Oversupply in the market continues to be one of the main risks for further risk premium compression. The investment grade market is expected to see further supply in the coming quarters, accompanying large potential M&A deals that have been recently announced, although they are not likely to affect supply until 2016. With recent hawkish Fed testimony and fed funds futures indicating that a December liftoff is now greater than a 50-50 probability, M&A activity may reach its peak in 2015. This should eventually provide some supply relief down the road, although the benefits will take time to be realized as the current excess supply pipeline is worked down.

Once supply fades, we expect demand for investment grade credit to return, particularly from liability-driven investors and overseas investors (such as central banks that seek competitive yields). Lower expected supply from other fixed income asset classes (such as commercial mortgage-backed securities, residential mortgage-backed securities, and asset-backed securities) should further support investment grade technicals in time as well.

Bringing it all together: Valuations and a re-emphasis on risk

We were more optimistic on investment grade valuations at the beginning of the year as spreads had cheapened to what we believed were attractive levels; however, event risk, another year of record supply, and global growth concerns affecting commodity prices have created headwinds and are justifying wider risk premiums. At this point, there are no clear near-term catalysts for further tightening at the index level given Fed uncertainty, fourth-quarter supply expectations (heavy), event risk, weakening earnings growth, and global growth concerns (China). As such, investment grade risk premiums should remain volatile in the near term as pockets of stability will be met with additional supply, placing pressure on secondary levels.

Apart from the fundamentals noted above, we are also concerned about some of the more prevalent macro risks that markets are facing, including:

  • Uncertainty related to China’s growth outlook — This is already presenting a major overhang to market risk premiums. Further deterioration in China has the potential to derail the U.S. economic recovery and put more pressure on already-weakening corporate earnings. Our base case calls for additional China-driven market volatility that will be met with government or financial easing as an offset.
  • Commodity weakness — Energy and metals prices have remained under consistent pressure for most of the year. Recent reports reflect an expected slowdown in U.S. oil production, which should bode well for future price action. We are taking a more cautious approach to the energy sector given fundamental deterioration, and supply and ratings risk, especially following price assumption changes. Regarding the metals and mining sector, we remain underweight and expect negative credit rating actions, resulting in forced selling to place further pressure on a weak technical backdrop.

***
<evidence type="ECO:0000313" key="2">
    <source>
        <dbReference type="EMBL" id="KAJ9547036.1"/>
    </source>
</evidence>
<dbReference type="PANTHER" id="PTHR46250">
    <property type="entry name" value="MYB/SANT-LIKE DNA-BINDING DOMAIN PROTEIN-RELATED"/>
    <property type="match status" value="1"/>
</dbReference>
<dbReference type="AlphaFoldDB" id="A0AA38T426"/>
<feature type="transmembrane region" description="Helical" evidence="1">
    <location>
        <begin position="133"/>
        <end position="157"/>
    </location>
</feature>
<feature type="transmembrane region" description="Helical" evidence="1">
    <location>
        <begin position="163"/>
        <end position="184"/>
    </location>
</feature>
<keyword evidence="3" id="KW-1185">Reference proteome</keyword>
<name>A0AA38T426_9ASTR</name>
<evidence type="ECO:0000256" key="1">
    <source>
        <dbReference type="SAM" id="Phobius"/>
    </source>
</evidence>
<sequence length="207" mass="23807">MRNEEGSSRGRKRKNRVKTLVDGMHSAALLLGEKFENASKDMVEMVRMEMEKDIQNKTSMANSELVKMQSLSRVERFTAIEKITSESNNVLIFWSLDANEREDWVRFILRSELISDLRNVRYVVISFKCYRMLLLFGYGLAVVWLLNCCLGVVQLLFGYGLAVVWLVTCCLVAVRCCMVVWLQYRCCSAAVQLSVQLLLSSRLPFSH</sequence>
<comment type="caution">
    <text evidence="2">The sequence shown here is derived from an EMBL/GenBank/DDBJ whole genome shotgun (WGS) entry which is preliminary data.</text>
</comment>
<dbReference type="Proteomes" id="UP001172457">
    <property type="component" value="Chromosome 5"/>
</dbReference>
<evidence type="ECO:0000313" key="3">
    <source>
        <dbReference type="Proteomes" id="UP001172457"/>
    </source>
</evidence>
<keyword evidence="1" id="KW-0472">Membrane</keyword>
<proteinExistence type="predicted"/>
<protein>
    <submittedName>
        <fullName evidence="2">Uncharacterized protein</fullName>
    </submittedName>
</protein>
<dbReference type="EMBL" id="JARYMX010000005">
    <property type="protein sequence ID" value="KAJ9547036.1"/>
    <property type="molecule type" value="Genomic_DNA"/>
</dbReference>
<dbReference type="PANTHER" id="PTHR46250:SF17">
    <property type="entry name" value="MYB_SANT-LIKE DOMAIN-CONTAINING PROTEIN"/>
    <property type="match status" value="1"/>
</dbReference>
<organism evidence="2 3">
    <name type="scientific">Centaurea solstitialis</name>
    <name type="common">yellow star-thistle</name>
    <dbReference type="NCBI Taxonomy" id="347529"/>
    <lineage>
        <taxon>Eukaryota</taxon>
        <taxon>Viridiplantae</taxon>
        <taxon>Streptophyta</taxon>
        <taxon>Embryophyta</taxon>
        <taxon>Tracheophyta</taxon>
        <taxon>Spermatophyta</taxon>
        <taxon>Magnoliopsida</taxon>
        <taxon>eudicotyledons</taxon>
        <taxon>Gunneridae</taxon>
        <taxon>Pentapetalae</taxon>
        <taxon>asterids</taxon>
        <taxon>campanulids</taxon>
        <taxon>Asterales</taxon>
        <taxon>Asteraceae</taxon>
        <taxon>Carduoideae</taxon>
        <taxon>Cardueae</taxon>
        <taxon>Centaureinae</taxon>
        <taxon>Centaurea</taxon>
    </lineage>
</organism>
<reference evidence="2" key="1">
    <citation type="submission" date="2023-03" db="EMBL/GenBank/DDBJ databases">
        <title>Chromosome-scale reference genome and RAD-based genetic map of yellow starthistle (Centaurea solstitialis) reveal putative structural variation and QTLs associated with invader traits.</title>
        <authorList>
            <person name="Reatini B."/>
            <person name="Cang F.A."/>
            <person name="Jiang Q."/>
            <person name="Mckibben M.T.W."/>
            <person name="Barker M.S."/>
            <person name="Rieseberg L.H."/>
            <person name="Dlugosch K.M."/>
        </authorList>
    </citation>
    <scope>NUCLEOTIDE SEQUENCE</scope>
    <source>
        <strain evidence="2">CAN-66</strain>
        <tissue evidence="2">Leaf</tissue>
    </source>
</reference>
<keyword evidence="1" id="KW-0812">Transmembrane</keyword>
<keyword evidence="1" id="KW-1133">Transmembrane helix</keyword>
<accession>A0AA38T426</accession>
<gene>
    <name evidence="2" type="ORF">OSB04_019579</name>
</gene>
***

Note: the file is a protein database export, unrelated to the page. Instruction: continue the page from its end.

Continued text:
• U.S. dollar strength — Continuation of a strong dollar would be a drag on corporate earnings and exports. Deflation concerns could resurface.
  • Unprecedented stimulus from global central banks — At various phases (whether hiking or easing), ongoing monetary stimulus programs could lead to lower-for-longer yields on Treasurys and investment grade securities. A so-called “bull flattener” pattern in the Treasury yield curve would be an early indicator that global growth is deteriorating further.

The views expressed represent the Manager's assessment of the market environment as of November 2015 and should not be considered a recommendation to buy, hold, or sell any security, and should not be relied on as research or investment advice. Views are subject to change without notice and may not reflect the Manager's views.

Carefully consider the Funds' investment objectives, risk factors, charges, and expenses before investing. This and other information can be found in the Funds' prospectuses and their summary prospectuses, which may be obtained by visiting delawarefunds.com/literature or calling 800 362-7500. Investors should read the prospectuses and the summary prospectuses carefully before investing.

IMPORTANT RISK CONSIDERATIONS

Investing involves risk, including the possible loss of principal.

Past performance does not guarantee future results.

The S&P 500 Index measures the performance of 500 mostly large-cap stocks weighted by market value, and is often used to represent performance of the U.S. stock market.

Asset-backed securities are bonds that are backed by pools of loans or accounts receivable that have been generated by credit providers such as banks and credit card companies.

Commercial mortgage-backed securities are bonds that are backed by pools of mortgages on commercial properties.